CMTs may decrease the ROS burden by inhibiting neutrophils, directly scavenging free radicals and inhibiting reactions that lead to free radical generation. They inhibit the expression of inducible nitric oxide synthase (iNOS) and nitric oxide (NO) activity. The peroxynitrite radical formed by the reaction of NO is highly cytotoxic, inhibits collagen and proteoglycan synthesis and up regulates the MMP expression. Inhibition of iNOS production causes reduction in the peroxynitrite levels, thus preventing denatuartion of proteins. CMT-3 and CMT-8 have shown maximum inhibitory effect on the iNOS, CMT-1 and-2 had intermediary effect while CMT-5 was ineffective. [29]

b) Inhibition of proinflammatory mediators

CMTs inhibit release of IL-1β, IL-6, IL-8, TNF-α and PGE2 from LPS stimulated host immune cells by suppressing phosphorylation of the nuclear factor κ-B cell signalling pathway. The CMT-3 inhibits COX-2-mediated PGE-2 production. [9]

In an ex vivo human whole blood model stimulated with P. gingivalis LPS, doxycycline and CMT-3 were investigated for their efficacy in suppressing the production of proinflammatory mediators and MMPs. There was a significant reduction in the secretion of proinflammatory cytokines but the levels of MMPs were not affected. [30]

Studies have shown that CMT -3 inhibited intracellular accumulation and synthesis of TNF-α in activated mast cells. It also inhibited IL-8 and protein kinase - C production. Protein kinase - C is an important mediator of transcription of MMPs, therefore inhibition of this mediator may produce an anti-inflammatory effect. [31]

c) Inhibition of bone resorption

In the standard organ culture systems, the nonantimicrobial tetracyclines were found to inhibit bone resorption induced by parathyroid hormone, PGE2, and bacterial endotoxin. They suppress peroxynitrite levels and cyclo-oxygenase activity which reduces PGE2 synthesis.

In vivo experiments showed that the CMTs produced a 90% reduction in the activity of osteoblastic collagenase at concentrations much below that required for minocycline. [18] CMT-1, CMT-3, CMT-6,-7 and -8 were effective inhibitors of osteoblastic collagenase in culture. CMT-8 was the most potent among these. [32]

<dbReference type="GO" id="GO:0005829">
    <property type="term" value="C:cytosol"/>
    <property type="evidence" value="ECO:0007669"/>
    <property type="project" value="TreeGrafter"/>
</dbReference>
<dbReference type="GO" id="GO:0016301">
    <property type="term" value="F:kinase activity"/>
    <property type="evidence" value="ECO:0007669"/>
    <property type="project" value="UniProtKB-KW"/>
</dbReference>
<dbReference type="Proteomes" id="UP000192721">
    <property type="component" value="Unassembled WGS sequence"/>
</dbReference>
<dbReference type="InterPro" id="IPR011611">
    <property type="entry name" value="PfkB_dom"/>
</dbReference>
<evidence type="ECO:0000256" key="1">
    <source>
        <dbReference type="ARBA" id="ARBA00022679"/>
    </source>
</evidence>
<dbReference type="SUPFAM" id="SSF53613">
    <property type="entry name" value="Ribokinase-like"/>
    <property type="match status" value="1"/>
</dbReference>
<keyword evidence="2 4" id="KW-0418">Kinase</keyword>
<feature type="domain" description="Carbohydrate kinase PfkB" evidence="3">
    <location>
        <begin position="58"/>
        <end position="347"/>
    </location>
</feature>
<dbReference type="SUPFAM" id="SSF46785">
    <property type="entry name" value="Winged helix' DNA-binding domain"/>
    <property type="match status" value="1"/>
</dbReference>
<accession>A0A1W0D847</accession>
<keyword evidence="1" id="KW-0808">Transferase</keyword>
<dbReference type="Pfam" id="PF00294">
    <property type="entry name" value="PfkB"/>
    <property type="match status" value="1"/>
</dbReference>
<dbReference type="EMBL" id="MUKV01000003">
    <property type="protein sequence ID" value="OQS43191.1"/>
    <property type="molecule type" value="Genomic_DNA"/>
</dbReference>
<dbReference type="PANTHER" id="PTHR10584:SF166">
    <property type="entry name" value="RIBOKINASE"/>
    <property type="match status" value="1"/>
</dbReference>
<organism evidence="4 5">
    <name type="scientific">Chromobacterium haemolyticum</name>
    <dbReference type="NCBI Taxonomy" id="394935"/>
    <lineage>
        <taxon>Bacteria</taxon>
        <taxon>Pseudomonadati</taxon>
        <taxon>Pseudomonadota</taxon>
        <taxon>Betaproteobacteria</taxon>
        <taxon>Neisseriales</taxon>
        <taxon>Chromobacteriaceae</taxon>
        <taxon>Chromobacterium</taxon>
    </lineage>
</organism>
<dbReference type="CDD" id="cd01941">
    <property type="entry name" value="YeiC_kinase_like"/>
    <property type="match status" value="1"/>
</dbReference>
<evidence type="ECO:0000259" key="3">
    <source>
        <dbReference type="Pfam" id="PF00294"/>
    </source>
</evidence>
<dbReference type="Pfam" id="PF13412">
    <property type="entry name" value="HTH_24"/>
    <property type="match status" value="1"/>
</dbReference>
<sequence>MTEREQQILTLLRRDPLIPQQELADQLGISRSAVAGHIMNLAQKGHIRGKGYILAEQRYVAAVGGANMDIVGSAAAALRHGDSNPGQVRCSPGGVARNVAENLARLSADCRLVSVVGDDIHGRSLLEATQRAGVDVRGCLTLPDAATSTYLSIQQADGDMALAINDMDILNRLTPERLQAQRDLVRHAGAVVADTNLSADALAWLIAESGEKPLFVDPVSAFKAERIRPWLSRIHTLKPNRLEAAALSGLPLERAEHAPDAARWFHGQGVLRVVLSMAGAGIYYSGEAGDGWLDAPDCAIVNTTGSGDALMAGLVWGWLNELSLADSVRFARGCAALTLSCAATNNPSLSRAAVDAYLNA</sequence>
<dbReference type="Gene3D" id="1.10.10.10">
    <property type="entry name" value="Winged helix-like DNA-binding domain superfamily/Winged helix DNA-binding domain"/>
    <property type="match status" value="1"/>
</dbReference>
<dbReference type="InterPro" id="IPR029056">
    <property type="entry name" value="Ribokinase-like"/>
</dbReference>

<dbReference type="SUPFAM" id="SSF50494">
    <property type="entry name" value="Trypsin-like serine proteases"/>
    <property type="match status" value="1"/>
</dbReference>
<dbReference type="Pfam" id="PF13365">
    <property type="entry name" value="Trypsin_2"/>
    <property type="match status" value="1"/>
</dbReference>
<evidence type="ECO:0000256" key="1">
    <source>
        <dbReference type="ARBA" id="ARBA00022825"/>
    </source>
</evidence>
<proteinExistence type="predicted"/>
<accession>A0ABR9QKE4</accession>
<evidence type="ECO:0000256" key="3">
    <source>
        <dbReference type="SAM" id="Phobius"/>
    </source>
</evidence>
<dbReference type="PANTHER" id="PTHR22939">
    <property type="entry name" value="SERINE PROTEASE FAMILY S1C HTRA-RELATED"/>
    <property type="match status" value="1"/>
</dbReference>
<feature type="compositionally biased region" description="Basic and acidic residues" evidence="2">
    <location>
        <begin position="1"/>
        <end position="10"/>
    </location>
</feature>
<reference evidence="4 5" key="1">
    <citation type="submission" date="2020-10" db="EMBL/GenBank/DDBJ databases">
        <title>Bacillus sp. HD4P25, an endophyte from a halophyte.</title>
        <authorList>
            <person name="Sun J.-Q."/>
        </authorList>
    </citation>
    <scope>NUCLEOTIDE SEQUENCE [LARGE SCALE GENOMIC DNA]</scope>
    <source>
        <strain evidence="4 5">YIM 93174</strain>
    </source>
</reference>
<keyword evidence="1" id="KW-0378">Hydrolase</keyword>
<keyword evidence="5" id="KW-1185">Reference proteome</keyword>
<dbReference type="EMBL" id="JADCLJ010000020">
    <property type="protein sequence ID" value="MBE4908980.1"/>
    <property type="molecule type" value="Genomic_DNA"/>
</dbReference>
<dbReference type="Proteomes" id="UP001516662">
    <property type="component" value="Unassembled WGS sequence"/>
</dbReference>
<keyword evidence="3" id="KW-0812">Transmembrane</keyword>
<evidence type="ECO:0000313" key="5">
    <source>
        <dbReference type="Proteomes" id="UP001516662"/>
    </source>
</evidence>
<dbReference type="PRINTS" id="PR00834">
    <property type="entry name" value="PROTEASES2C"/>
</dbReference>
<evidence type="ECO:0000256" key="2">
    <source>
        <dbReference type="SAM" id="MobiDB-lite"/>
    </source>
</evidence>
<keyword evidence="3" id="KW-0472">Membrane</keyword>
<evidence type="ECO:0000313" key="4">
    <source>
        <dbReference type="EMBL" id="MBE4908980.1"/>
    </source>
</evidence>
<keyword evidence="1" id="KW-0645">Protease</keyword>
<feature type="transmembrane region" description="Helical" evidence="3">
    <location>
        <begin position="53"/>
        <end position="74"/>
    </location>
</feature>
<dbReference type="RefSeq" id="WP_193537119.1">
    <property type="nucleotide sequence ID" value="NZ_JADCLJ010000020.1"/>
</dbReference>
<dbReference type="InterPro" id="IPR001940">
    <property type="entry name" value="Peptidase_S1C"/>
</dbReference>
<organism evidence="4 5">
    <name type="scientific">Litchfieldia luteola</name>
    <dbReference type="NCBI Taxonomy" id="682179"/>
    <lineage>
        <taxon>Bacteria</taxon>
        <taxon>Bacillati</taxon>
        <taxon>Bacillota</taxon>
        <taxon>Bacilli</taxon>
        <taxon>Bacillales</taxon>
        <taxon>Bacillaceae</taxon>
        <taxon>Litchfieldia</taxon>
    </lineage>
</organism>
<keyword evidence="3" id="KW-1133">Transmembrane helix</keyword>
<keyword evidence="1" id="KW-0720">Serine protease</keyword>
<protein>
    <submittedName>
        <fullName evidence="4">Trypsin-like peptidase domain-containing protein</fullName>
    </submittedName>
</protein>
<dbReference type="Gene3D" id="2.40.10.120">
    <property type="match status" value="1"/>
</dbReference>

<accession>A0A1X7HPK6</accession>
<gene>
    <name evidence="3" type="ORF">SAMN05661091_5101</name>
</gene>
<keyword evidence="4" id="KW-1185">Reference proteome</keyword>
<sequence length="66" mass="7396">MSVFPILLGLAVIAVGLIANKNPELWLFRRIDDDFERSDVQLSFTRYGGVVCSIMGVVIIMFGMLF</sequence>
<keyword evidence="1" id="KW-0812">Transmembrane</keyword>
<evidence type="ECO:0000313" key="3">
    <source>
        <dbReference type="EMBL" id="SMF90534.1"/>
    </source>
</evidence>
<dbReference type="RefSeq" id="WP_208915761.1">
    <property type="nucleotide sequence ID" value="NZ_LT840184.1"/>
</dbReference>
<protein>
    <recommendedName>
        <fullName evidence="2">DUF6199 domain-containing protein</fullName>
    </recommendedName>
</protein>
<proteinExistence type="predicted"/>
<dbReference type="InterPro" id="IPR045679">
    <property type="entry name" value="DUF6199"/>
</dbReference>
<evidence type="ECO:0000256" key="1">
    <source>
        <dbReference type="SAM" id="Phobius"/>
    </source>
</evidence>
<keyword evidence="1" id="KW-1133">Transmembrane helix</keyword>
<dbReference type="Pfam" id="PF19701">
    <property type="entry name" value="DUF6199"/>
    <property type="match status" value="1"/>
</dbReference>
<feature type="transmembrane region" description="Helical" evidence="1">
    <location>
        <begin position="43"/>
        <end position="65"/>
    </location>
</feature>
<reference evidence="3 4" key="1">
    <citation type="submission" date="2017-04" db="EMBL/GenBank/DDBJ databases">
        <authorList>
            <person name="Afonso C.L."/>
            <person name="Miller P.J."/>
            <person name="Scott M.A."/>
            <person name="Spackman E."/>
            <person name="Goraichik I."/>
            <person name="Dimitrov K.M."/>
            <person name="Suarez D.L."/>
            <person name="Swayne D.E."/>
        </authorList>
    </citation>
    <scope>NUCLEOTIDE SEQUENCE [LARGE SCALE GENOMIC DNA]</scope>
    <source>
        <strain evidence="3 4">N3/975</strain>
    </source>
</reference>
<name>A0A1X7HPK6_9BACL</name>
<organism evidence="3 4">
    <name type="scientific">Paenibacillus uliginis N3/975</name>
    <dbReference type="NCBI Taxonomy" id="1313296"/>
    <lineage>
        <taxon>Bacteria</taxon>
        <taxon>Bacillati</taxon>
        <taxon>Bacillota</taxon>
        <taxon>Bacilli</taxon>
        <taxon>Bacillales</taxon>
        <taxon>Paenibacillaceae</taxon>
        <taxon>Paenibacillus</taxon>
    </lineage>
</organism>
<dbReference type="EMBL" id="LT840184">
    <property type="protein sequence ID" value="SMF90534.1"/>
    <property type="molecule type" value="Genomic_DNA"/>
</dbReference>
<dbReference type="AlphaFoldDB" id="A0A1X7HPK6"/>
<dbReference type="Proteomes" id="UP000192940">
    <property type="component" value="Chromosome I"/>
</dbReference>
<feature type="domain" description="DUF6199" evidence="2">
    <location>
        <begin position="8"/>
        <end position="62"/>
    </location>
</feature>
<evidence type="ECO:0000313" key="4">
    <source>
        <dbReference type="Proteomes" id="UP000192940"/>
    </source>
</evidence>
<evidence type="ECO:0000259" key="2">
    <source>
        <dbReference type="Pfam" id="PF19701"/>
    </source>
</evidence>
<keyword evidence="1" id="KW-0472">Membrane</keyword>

A combination of CMT-8 with Clodronate reduced endotoxin induced alveolar bone loss in rats. This was attributed to their ability to reduce the production of IL-1β, IL-6, TNF-α and convert latent MMPs into active MMPs. CMT-8 also binds to the bone surface and gets released over a period of time. It induces morphological and functional changes in osteoclasts leading to their apoptosis. [33]

CMTs inhibit the bone resorption by altering both the osteoblastic and osteoclastic function. The osteoclastic enzymes like tartrate resistant acid phosphstase and Cathepsin -L which degrade the organic components of bone are suppressed. They alter the ruffled border (site of active bone resorption) and increase the size of "clear zone" (site of no bone resorption) in the rat osteoclasts. They also decrease the number of osteoclasts by inhibiting their development and inducing apoptosis. CMT-3 and -8 have been shown to produce a maximum reduction the number of multinucleated osteoclasts. [34] They inhibit the osteoclastogenesis from peripheral blood monocytes in response to macrophage colony stimulating factor and RANK at a concentration of 250 ng/ml while apoptosis occurred at a concentration of 5-20 μg/ml. [35]

Thus CMTs shift the local microenvironment in the periodontal tissues toward more anabolic conditions. They promote matrix and collagen deposition and inhibit bone resorption through anti-MMP and pro-TIMP actions and reduced activity of inflammatory cytokines (e.g., IL-1, IL-6, TNF-α) and PGE2. These pleiotropic mechanisms of CMT provide significant therapeutic potential for treating periodontitis and various other chronic inflammatory conditions.

Other Uses of CMT

CMTs can be used in the management of various medical conditions associated with abnormal concentration and activity of collagenase. Some of these conditions are as follows:

1) Noninfected corneal ulcers

The sterile corneal ulcerations are due to an excessive host collagenase activity. Patients with noninfected corneal ulcers treated with tetracycline (250 mg q.i.d.) showed improvement in the condition within 48 hours of therapy with no recurrence over a period of 14 months. Histologically, reduced stromal loss seen after the administration of tetracyclines was attributed to faster epithelialization rate and reduced collagenase activity induced by anticollagenase action of tetracyclines. [36] Thus, CMTs can be used as potential agents for the treatment of noninfected corneal ulcers without the risk of development of antibiotic resistance.